The monarchy may have been abolished in India in 1971, but the palaces where the doyens lived continue to enthrall historians and tourists alike. Stories glorifying the exotic palaces of Indian rulers abound. The magical palaces in small towns and erstwhile kingly capitals stand as mute histories of the past. While the community is no longer fascinated by these houses, but they all are architectural wonders. It is in these edifices that former rulers dispensed laws and enjoyed their wealth.
Like other states, Odisha too has a fair share of royal heritage. And this book tells all that in splendid detail. ‘Royal Heritage of Odisha’ by Raja Parija is a longed-for addition to Odisha’s past. Despite being a coffee-table book, it has all the elements of history and a huge number of breathtaking photographs.
A civil servant, a history aficionado, an itinerant traveler, and an ace photographer, Raja Parija has been bringing out such spectacular books quite regularly and with a purpose. If preserving and promoting Odisha’s cultural heritage has been his leitmotif, he does this on a mission mode. Whether it is Odisha’s textiles, Cuttack’s filigree and cultural heritage or the applique craft of Pipili, his books cater to a wider but discernible audience. The present book is a superb record of all the palaces of the state as they created and recreated history over a five hundred years.
Just like every other region of India has a unique regal story to tell, so also Odisha and these imperial citadels. Documenting, digging into the bygone history and photo’ing forty-eight majestic castles must have been a challenging task and Parija has done it , as he concedes in the book , with a great amount of hardship.
As he writes in the preface, ‘Although the need for documentation of royal heritage of Odisha has been felt since long, but no serious attempt was made at any level .After a lot of research, I went ahead in my journey n to document some of the major royal palaces and buildings which are in a good state of preservation.’ It took him almost eight years, and he had to travel about 10000 Kms across the state to come up with this ‘exclusive document.’
First of its kind ,the book depicts the history of such grand palaces like Puri’s Srinaaara,Kanika palace, Talcher palace,Athgarh palace,Redhakhol palace,Jeypore palace,Daspalla palace Deogarh palace , Keonjhar palace and, last but not least ,the Palace of Maharaja Krushna Chandra Gajapati of Paralakhemundi or popularly known as Gajapati Palace. The book has some infamous palaces too like Dhenkanal’s Jatan Nagar palace.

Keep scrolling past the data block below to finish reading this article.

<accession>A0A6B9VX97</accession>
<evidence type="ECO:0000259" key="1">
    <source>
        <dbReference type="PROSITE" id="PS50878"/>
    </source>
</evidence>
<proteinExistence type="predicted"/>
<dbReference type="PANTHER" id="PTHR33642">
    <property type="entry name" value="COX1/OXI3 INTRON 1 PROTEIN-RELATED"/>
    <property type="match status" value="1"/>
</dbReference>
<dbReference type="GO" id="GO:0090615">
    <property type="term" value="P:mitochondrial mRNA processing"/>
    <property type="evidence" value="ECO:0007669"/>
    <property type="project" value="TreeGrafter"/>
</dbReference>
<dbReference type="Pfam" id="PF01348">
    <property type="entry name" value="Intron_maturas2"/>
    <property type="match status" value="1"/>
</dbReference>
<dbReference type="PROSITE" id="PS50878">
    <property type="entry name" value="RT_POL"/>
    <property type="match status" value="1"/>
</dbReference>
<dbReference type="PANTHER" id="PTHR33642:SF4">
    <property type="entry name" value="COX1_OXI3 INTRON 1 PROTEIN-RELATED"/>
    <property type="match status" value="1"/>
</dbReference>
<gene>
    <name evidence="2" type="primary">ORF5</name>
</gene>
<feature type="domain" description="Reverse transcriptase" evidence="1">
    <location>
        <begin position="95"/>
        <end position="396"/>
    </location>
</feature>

Besides delving into the obverse architecture, Parija gives us some inside details of the palaces, for example, Mayurbhanj’s Belgadia palace which has some prodigious antiques. There are some beautiful royal palaces in Odisha with marvelous architecture like the Narasinghpur place and the Khallikote palace that Parija documents with superb details.
In the introduction, Parija writes: ‘Each royal palace has a distinct architectural style and boasts its own individual décor as per the art and craft of tradition of the region.’ Although most of the construction material were obtained from local resources, a lot of fixtures like Italian marble, Belgian glass England-made cast iron grills, spiral stairs and beams sanitary fittings and ceramic items were imported by the rulers which exhibits their ostentatious style.
According to the author, many royals of erstwhile princely states of Odisha were influenced by the British culture. With varied taste and vision, they constructed their own palaces to showcase their royal legacy. Adopting European art and architecture was the order of the day and that is the reason many Odisha palaces look similar.
The book–with the main gateway of Kanika palace as its cover – and Gajapati Palace of Paralakhemundi as inner cover – not only documents the age-old bastions and captivating stories associated with them, but also chronicles the history of former princely states of Odisha under British India.
These palaces have a lot of tourism potential which has not been explored in the right earnest in our State, laments Parija in his book. There are only a handful surviving today which are in a good state of preservation.
The beauty and serenity of these palaces as displayed in the exceptional photographs evokes life with all the regalia. They also pronounce the many decorative elements the former kings and queens reveled in: spacious courtyards, furniture, wall hangings, chandeliers and so on.
With passaging time, many royal palaces and buildings have lost their charm and now in dilapidated state. Because of vagaries of nature and lack of upkeep, numerous these palaces have crumbled. Some of the royal palaces have even been sold away by the ex-royals to meet the financial liabilities. Some even have been partitioned and into smaller units to rent them out for commercial purpose. Luckily, some royal buildings were taken by the Odisha government and have been converted to public offices, schools and colleges and which are maintained suitably.
This book of royal palaces of Odisha–running into almost 200 pages – with hundreds of color plates will go a long way in reliving the past. It will interest history buffs, photographers, overseas tourists, and city planners, students of architecture and even general readers who are fond of the royal legacy of the state.
Raja Parija must be congratulated for this excellent book: the awe-inspiring photos and matching text. He hasn’t indorsed the royal heritage of Odisha and the antiquity to simply fade away.
Royal Heritage of Odisha
Bapuji Nagar, Bhubaneswar